# Everything You Need to Know About ACT Mathematics Section

By Updated On - Feb 28, 2022 11:34 AM

ACT scores are used not only for college admission but can also determine scholarship eligibility and even course placement. How should you prepare if you wish to take the ACT mathematics section? Let’s find it below in detail. Your junior year is approaching its spring semester-April to be precise. The next morning, you wake up bright and early, head to your testing site, and start mentally preparing. In the next three hours of your life story, you will feel your heart skipping beats and you will be digging deep into your memory banks for lessons you learned in the beginning years of your high school.

It's 45 minutes later, and you've completed the English part. You're already sick and tired of thinking. I will reveal the next dreaded triangle... the one-angle triangle with a leg's length measurement. Or, this might be your old buddy, the quadratic equation. Furthermore, the examiners will want you to solve for x too, but who can remember how to divide or multiply fractions at this point in time?

There may be waves of anxiety emanating from your peers. Still, you are in good hands. Since you are reading this article, you will know well about what to study and what to skip for the ACT math test!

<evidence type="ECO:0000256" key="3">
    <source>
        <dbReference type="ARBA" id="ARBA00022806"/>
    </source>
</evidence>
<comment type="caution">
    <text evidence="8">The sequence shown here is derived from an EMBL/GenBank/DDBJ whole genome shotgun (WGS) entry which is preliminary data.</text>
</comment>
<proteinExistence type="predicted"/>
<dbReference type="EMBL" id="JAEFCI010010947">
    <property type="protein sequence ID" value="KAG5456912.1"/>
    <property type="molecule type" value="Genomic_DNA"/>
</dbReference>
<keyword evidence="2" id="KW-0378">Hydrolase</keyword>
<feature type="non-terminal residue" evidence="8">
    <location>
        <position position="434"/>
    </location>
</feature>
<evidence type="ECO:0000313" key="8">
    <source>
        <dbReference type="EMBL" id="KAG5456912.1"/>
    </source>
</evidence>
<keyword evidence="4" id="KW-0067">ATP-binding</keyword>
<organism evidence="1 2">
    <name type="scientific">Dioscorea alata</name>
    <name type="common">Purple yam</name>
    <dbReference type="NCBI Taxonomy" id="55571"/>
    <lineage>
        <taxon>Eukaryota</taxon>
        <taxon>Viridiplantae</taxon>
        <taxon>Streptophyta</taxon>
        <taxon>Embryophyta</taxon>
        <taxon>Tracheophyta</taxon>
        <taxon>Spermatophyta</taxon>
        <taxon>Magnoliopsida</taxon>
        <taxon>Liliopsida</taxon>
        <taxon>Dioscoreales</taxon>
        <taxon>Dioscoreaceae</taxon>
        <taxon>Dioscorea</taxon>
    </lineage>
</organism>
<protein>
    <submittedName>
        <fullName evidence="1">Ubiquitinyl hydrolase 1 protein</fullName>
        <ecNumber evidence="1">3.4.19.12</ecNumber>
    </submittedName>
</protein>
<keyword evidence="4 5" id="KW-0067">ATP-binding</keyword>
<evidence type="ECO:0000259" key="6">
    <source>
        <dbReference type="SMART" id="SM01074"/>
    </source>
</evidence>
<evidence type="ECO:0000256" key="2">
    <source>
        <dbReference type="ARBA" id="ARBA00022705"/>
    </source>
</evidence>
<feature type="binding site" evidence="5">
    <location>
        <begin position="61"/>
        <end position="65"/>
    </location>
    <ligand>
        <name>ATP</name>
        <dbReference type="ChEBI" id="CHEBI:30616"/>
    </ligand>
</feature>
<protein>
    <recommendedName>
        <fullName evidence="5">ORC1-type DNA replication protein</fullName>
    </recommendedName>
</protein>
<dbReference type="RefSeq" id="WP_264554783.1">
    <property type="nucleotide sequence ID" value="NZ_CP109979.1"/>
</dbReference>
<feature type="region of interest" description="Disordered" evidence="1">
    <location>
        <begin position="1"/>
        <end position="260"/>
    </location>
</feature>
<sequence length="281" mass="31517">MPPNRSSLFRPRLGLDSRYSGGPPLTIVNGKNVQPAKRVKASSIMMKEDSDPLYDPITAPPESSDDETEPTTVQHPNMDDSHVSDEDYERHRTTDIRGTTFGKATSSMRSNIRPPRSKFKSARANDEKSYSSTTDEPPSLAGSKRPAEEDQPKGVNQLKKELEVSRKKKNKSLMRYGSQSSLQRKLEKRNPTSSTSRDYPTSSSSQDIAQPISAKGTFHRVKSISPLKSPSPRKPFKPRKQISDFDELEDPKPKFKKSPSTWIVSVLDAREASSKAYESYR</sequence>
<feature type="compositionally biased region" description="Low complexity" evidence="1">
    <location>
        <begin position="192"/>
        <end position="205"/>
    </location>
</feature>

Fortunately, you can use a calculator for the 60 questions in an hour test (no I didn't need one for that either), but the questions are designed to be answered without one as well.

Our Study Abroad Consultants' have trained a great number of students on a one-to-one basis to score excellent results, particularly in the ACT Mathematics Section. We are glad to see so many of our students are attending the colleges to which they aspire. Know More.

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## The ACT Math Section: What's the Format?

It takes one minute to answer each question on the ACT math section, which has a total of 60 questions bound with a time limit of 1 hour (or 60 minutes). The questions are all multiple choice. It'll be a race against the clock if you want to answer them all!

It's the pace and problem solving on the ACT math section that the test takers need to focus on. Trying to pace the questions while maintaining accuracy is tricky. Aside from recognizing the causes of problems, you must also find solutions quickly. ACT math requires quicker and more strategic thinking than your math class requires, which is why you have to study for it specifically.

Problem-solving skills, or reasoning abilities, are what the ACT requires. Further, you will need to be well-prepared to switch quickly between topics such as statistics, algebra as well as geometry, as the math questions are not organized by any particular topic.

## Test Content and Requirements for ACT Mathematics Section

By the end of grade 12, students are expected to be familiar with the math content of the ACT which means nothing more than Algebra II. However, if you are an advanced student, you will find the ACT math content to be above board or uncomplicated.

ACT math content is divided into the following sections:

• Trigonometry (5 to 10%)

• Intermediate Algebra (15 to 20%)

• Coordinate Geometry (15 to 20%)

• Elementary Algebra (15 to 20%)